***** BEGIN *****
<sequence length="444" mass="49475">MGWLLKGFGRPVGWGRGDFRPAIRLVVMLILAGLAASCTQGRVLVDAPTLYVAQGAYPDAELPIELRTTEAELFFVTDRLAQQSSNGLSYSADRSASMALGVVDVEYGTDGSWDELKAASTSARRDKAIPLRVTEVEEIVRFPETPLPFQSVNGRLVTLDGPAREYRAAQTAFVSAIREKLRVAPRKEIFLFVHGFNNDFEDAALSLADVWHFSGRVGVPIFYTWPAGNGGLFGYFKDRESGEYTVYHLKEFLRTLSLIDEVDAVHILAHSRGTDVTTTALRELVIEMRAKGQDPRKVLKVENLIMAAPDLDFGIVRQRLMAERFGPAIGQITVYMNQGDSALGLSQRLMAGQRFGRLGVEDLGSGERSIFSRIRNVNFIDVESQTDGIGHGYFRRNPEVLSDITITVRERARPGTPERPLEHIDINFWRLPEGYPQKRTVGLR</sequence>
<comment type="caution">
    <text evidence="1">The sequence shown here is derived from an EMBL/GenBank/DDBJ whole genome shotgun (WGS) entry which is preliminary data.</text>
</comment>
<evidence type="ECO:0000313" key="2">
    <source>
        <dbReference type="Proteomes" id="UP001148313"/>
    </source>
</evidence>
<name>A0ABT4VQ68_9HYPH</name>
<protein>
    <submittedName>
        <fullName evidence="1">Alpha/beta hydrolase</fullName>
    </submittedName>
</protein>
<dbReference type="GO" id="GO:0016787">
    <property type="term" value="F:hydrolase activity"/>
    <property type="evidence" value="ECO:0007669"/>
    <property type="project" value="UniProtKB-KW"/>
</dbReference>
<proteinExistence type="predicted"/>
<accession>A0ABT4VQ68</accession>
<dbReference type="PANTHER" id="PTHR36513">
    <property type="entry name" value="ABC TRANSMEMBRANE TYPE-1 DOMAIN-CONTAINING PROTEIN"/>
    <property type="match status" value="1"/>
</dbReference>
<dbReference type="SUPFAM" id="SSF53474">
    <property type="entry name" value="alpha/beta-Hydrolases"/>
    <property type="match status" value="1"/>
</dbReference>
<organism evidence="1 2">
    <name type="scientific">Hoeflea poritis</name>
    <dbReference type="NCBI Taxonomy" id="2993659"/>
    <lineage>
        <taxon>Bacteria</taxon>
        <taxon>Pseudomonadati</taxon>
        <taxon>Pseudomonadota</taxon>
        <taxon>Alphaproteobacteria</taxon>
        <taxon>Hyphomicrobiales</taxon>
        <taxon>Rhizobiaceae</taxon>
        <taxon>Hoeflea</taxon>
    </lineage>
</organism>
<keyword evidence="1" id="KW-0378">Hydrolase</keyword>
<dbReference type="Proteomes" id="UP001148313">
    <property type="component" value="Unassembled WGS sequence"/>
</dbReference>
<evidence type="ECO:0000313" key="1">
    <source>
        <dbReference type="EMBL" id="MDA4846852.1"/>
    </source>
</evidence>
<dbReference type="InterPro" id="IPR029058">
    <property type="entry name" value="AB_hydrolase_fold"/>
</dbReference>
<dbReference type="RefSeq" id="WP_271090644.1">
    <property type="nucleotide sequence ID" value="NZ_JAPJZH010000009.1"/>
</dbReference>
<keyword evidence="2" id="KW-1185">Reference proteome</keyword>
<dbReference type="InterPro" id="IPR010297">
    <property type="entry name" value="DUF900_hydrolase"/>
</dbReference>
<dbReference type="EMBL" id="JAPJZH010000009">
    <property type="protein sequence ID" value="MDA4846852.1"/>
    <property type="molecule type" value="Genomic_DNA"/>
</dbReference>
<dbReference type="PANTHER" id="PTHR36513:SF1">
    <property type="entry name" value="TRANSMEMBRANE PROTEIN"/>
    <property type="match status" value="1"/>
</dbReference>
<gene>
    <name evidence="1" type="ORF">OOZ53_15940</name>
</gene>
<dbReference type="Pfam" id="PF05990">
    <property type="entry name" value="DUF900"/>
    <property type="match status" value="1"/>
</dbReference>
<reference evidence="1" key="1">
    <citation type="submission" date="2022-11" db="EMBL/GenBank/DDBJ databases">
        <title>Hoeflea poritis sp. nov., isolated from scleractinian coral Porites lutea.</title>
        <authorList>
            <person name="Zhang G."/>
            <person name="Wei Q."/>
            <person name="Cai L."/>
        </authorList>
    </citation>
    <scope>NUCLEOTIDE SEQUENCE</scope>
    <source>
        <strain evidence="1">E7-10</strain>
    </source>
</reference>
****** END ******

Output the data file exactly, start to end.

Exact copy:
<sequence length="444" mass="49475">MGWLLKGFGRPVGWGRGDFRPAIRLVVMLILAGLAASCTQGRVLVDAPTLYVAQGAYPDAELPIELRTTEAELFFVTDRLAQQSSNGLSYSADRSASMALGVVDVEYGTDGSWDELKAASTSARRDKAIPLRVTEVEEIVRFPETPLPFQSVNGRLVTLDGPAREYRAAQTAFVSAIREKLRVAPRKEIFLFVHGFNNDFEDAALSLADVWHFSGRVGVPIFYTWPAGNGGLFGYFKDRESGEYTVYHLKEFLRTLSLIDEVDAVHILAHSRGTDVTTTALRELVIEMRAKGQDPRKVLKVENLIMAAPDLDFGIVRQRLMAERFGPAIGQITVYMNQGDSALGLSQRLMAGQRFGRLGVEDLGSGERSIFSRIRNVNFIDVESQTDGIGHGYFRRNPEVLSDITITVRERARPGTPERPLEHIDINFWRLPEGYPQKRTVGLR</sequence>
<comment type="caution">
    <text evidence="1">The sequence shown here is derived from an EMBL/GenBank/DDBJ whole genome shotgun (WGS) entry which is preliminary data.</text>
</comment>
<evidence type="ECO:0000313" key="2">
    <source>
        <dbReference type="Proteomes" id="UP001148313"/>
    </source>
</evidence>
<name>A0ABT4VQ68_9HYPH</name>
<protein>
    <submittedName>
        <fullName evidence="1">Alpha/beta hydrolase</fullName>
    </submittedName>
</protein>
<dbReference type="GO" id="GO:0016787">
    <property type="term" value="F:hydrolase activity"/>
    <property type="evidence" value="ECO:0007669"/>
    <property type="project" value="UniProtKB-KW"/>
</dbReference>
<proteinExistence type="predicted"/>
<accession>A0ABT4VQ68</accession>
<dbReference type="PANTHER" id="PTHR36513">
    <property type="entry name" value="ABC TRANSMEMBRANE TYPE-1 DOMAIN-CONTAINING PROTEIN"/>
    <property type="match status" value="1"/>
</dbReference>
<dbReference type="SUPFAM" id="SSF53474">
    <property type="entry name" value="alpha/beta-Hydrolases"/>
    <property type="match status" value="1"/>
</dbReference>
<organism evidence="1 2">
    <name type="scientific">Hoeflea poritis</name>
    <dbReference type="NCBI Taxonomy" id="2993659"/>
    <lineage>
        <taxon>Bacteria</taxon>
        <taxon>Pseudomonadati</taxon>
        <taxon>Pseudomonadota</taxon>
        <taxon>Alphaproteobacteria</taxon>
        <taxon>Hyphomicrobiales</taxon>
        <taxon>Rhizobiaceae</taxon>
        <taxon>Hoeflea</taxon>
    </lineage>
</organism>
<keyword evidence="1" id="KW-0378">Hydrolase</keyword>
<dbReference type="Proteomes" id="UP001148313">
    <property type="component" value="Unassembled WGS sequence"/>
</dbReference>
<evidence type="ECO:0000313" key="1">
    <source>
        <dbReference type="EMBL" id="MDA4846852.1"/>
    </source>
</evidence>
<dbReference type="InterPro" id="IPR029058">
    <property type="entry name" value="AB_hydrolase_fold"/>
</dbReference>
<dbReference type="RefSeq" id="WP_271090644.1">
    <property type="nucleotide sequence ID" value="NZ_JAPJZH010000009.1"/>
</dbReference>
<keyword evidence="2" id="KW-1185">Reference proteome</keyword>
<dbReference type="InterPro" id="IPR010297">
    <property type="entry name" value="DUF900_hydrolase"/>
</dbReference>
<dbReference type="EMBL" id="JAPJZH010000009">
    <property type="protein sequence ID" value="MDA4846852.1"/>
    <property type="molecule type" value="Genomic_DNA"/>
</dbReference>
<dbReference type="PANTHER" id="PTHR36513:SF1">
    <property type="entry name" value="TRANSMEMBRANE PROTEIN"/>
    <property type="match status" value="1"/>
</dbReference>
<gene>
    <name evidence="1" type="ORF">OOZ53_15940</name>
</gene>
<dbReference type="Pfam" id="PF05990">
    <property type="entry name" value="DUF900"/>
    <property type="match status" value="1"/>
</dbReference>
<reference evidence="1" key="1">
    <citation type="submission" date="2022-11" db="EMBL/GenBank/DDBJ databases">
        <title>Hoeflea poritis sp. nov., isolated from scleractinian coral Porites lutea.</title>
        <authorList>
            <person name="Zhang G."/>
            <person name="Wei Q."/>
            <person name="Cai L."/>
        </authorList>
    </citation>
    <scope>NUCLEOTIDE SEQUENCE</scope>
    <source>
        <strain evidence="1">E7-10</strain>
    </source>
</reference>